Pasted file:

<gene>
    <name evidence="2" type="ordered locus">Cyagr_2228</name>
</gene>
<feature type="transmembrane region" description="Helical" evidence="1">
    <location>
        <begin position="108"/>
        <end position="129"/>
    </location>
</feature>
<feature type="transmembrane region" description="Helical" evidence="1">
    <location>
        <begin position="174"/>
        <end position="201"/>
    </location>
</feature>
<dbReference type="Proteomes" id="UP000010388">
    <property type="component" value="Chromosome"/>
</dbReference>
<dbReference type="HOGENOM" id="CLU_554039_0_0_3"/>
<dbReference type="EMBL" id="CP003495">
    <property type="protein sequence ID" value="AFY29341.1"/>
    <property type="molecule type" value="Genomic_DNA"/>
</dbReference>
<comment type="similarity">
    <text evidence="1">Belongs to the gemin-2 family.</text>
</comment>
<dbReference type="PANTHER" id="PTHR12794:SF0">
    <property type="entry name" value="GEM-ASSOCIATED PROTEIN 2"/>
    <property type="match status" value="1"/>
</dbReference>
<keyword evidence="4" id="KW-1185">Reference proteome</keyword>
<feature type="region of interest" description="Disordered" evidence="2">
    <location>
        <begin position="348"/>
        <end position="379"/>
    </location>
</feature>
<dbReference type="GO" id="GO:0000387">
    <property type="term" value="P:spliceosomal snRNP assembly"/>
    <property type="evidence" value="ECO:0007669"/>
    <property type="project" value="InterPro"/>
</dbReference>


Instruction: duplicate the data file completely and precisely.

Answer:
<gene>
    <name evidence="2" type="ordered locus">Cyagr_2228</name>
</gene>
<feature type="transmembrane region" description="Helical" evidence="1">
    <location>
        <begin position="108"/>
        <end position="129"/>
    </location>
</feature>
<feature type="transmembrane region" description="Helical" evidence="1">
    <location>
        <begin position="174"/>
        <end position="201"/>
    </location>
</feature>
<dbReference type="Proteomes" id="UP000010388">
    <property type="component" value="Chromosome"/>
</dbReference>
<dbReference type="HOGENOM" id="CLU_554039_0_0_3"/>
<dbReference type="EMBL" id="CP003495">
    <property type="protein sequence ID" value="AFY29341.1"/>
    <property type="molecule type" value="Genomic_DNA"/>
</dbReference>
<comment type="similarity">
    <text evidence="1">Belongs to the gemin-2 family.</text>
</comment>
<dbReference type="PANTHER" id="PTHR12794:SF0">
    <property type="entry name" value="GEM-ASSOCIATED PROTEIN 2"/>
    <property type="match status" value="1"/>
</dbReference>
<keyword evidence="4" id="KW-1185">Reference proteome</keyword>
<feature type="region of interest" description="Disordered" evidence="2">
    <location>
        <begin position="348"/>
        <end position="379"/>
    </location>
</feature>
<dbReference type="GO" id="GO:0000387">
    <property type="term" value="P:spliceosomal snRNP assembly"/>
    <property type="evidence" value="ECO:0007669"/>
    <property type="project" value="InterPro"/>
</dbReference>